Data released by the Pew Research Centre shows that migrants the world over sent around US $574 billion to their home countries in 2016.While the cost of sending money from one country to another was rather high until recently, a number of specialist money transfer companies are now using technology to disrupt the market. Given the potential this sphere has to offer, venture capital firms looking this way comes as no surprise.
In 2014, UK-based WorldRemit received a Series A investment of US $40 million from Accel Partners, a venture capital firm that backed Facebook and Spotify early in the day. The following year, it raised US $100 million through its Series B funding round, led by Technology Crossover Ventures (TCV). In 2017, the company raised a further US $40 million through its series C round of funding, with LeapFrog Investments being the lead investor.
In 2015, Singapore-based InstaReM received US $500,000 as seed capital from Global Founders Capital, a Germany-based venture capital unit of Rocket Internet Founders. In its Series A funding round in 2016, it raised US $5 million from Vertex Venture Holdings, Global Founders Capital and Fullerton Financial Holdings. GSR Ventures led the Series B round in 2017, when InstaReM managed to raise US $13 million. Series B also saw participation from Global Founders Capital, SBI-FMO Ventures, Fullerton Financial Holdings and Vertex Ventures.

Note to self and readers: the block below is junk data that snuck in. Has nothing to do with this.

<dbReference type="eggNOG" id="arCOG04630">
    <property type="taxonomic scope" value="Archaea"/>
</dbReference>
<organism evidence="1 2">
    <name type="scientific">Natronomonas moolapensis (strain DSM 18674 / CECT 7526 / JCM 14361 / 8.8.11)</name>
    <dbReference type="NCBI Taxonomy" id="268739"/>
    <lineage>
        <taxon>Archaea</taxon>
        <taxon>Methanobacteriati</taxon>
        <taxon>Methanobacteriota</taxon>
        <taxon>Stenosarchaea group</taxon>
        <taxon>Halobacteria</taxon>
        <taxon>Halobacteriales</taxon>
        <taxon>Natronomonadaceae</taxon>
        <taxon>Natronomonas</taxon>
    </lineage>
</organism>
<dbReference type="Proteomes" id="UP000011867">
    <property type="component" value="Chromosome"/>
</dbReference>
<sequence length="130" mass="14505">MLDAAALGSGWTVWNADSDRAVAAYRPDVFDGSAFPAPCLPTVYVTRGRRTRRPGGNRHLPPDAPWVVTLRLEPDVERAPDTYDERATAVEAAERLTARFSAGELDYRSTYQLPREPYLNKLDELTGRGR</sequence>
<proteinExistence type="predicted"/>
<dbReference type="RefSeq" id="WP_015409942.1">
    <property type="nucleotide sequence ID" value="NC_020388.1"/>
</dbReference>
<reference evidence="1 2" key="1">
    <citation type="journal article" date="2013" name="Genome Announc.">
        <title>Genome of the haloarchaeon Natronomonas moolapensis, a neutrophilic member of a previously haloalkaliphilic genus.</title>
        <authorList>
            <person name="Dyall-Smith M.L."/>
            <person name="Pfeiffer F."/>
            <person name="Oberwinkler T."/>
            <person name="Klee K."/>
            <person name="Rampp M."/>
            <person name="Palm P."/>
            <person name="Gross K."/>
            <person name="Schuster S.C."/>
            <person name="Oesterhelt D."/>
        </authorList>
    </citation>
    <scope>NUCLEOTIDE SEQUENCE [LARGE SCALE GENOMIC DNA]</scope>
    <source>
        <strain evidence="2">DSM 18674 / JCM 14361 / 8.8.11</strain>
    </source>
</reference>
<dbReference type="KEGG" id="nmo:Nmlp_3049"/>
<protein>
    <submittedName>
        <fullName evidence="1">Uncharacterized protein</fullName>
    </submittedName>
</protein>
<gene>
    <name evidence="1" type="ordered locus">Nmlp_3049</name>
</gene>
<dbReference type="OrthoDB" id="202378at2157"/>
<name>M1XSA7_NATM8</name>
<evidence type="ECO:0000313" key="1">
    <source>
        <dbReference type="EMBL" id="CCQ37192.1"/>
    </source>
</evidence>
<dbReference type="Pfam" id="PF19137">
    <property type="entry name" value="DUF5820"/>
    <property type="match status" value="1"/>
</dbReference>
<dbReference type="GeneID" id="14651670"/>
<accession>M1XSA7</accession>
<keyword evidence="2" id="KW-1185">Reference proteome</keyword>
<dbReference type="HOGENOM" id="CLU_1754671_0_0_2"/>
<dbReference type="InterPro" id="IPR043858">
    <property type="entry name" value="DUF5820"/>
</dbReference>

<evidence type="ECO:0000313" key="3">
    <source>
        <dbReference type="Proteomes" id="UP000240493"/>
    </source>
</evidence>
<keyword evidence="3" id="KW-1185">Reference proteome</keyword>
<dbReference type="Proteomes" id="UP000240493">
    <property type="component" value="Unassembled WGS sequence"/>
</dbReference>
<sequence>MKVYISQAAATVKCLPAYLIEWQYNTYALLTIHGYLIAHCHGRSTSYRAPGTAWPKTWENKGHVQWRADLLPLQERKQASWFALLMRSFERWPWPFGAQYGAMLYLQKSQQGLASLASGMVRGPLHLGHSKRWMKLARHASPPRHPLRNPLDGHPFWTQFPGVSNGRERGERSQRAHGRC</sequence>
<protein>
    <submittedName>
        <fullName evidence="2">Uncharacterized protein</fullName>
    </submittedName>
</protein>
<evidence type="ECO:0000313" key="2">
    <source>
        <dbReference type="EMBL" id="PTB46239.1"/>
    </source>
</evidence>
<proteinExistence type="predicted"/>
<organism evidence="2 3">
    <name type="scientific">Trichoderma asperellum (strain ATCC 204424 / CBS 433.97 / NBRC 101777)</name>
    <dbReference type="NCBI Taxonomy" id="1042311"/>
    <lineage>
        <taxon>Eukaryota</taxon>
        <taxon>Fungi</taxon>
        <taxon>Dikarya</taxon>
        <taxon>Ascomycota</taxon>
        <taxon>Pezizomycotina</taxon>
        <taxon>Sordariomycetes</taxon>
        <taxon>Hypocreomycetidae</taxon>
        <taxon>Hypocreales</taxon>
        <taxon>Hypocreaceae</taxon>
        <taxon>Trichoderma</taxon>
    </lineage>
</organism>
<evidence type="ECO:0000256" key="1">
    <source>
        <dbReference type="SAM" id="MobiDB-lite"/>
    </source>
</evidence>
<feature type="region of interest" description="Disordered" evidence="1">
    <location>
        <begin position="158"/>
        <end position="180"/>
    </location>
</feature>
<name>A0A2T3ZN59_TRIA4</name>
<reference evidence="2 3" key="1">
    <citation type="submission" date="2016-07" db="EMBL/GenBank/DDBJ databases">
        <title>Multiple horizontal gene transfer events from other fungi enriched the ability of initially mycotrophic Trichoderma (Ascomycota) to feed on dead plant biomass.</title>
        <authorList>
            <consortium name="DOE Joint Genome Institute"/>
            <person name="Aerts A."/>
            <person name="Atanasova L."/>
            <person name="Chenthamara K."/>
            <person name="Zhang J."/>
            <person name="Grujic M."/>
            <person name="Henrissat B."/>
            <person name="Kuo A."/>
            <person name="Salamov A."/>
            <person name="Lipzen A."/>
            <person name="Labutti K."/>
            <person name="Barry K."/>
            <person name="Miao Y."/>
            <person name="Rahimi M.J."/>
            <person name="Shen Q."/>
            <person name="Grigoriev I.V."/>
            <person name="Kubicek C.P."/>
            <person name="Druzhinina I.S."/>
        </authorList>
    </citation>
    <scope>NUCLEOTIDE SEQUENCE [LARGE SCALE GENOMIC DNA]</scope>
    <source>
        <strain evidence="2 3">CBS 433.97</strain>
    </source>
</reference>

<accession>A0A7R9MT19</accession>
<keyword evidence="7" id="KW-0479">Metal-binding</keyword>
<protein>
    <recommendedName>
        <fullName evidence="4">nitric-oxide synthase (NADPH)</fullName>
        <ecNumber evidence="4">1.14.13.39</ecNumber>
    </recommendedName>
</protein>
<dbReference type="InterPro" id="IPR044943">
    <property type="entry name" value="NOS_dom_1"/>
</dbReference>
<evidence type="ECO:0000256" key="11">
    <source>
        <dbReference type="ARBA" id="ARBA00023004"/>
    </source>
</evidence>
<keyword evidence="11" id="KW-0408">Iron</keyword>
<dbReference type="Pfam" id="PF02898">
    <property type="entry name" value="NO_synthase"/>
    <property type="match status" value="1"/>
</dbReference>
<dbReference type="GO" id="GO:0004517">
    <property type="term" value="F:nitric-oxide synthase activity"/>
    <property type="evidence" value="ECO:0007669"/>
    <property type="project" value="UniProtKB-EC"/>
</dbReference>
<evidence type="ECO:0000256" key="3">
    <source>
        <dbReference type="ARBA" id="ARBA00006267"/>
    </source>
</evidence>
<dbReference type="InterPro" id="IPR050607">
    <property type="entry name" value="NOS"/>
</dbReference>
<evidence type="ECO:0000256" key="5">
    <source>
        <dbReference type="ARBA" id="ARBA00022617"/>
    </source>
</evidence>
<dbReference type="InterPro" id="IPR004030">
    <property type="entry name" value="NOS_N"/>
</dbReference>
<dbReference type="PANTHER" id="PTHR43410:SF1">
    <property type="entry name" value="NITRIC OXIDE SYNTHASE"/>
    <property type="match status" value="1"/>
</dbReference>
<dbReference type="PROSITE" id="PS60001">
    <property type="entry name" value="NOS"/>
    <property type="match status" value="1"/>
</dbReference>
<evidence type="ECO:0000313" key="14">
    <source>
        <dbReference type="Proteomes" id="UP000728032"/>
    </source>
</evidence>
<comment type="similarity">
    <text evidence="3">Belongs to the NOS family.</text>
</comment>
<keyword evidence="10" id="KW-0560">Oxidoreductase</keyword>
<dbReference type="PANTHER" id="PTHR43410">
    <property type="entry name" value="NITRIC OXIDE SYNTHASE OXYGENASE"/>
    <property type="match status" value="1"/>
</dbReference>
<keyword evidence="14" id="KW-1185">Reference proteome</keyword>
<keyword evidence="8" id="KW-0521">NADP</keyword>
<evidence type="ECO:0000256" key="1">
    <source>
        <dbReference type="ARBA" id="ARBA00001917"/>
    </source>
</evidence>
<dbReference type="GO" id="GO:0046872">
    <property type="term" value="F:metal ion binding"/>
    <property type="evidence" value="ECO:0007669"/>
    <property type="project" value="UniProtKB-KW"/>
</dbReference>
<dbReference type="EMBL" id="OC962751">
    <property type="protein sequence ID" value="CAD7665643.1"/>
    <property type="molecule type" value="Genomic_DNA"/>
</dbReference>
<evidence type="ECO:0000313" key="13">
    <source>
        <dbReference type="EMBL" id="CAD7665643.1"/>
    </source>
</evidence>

Headquartered in the UK, TransferWise raised US $1.3 million as seed funding in 2012. The consortium of investors included Index Ventures, IA Ventures, NYPPE Holdings and IJNR Ventures. Interestingly, individuals such as Max Levchin, David Yu and Errol Damelin also saw an opportunity and hopped on the bandwagon. In 2013, it raised US $6 million in an investment round led by Peter Thiel’s Valar Ventures. In 2014, it received US $25 million, at which point Richard Branson came on board.
Its Series C investment round in 2015 raised $58 million, with Andreessen Horowitz at the forefront. In 2016, it received US $26 million, with the entry of some new investors such as Sapphire Ventures, World Innovation Lab and Mitsui & Co.
Other money transfer companies such as CurrencyFair, Azimo and Remitware Payments are also backed by venture capital firms, and the trend is set to continue. The funding is put to use in different ways, be it setting up infrastructure or coming up with ways to reduce costs. InstaReM, for instance, is able to provide mid-market rates to its customers by piggybacking off existing banking currency corridors. TransferWise, on the other hand, primarily makes use of the peer-to-peer model.
The cost of sending money across borders is set to decrease further in the near future. According to Gav Smythe, founder of iCompareFX, “relatively new players like TransferWise, WorldRemit, and InstaReM are doing well to give the older more established players a run for their money”. With venture capital providing the funding they require, they have the means to innovate and expand, and the turbulence in this sector is far from over.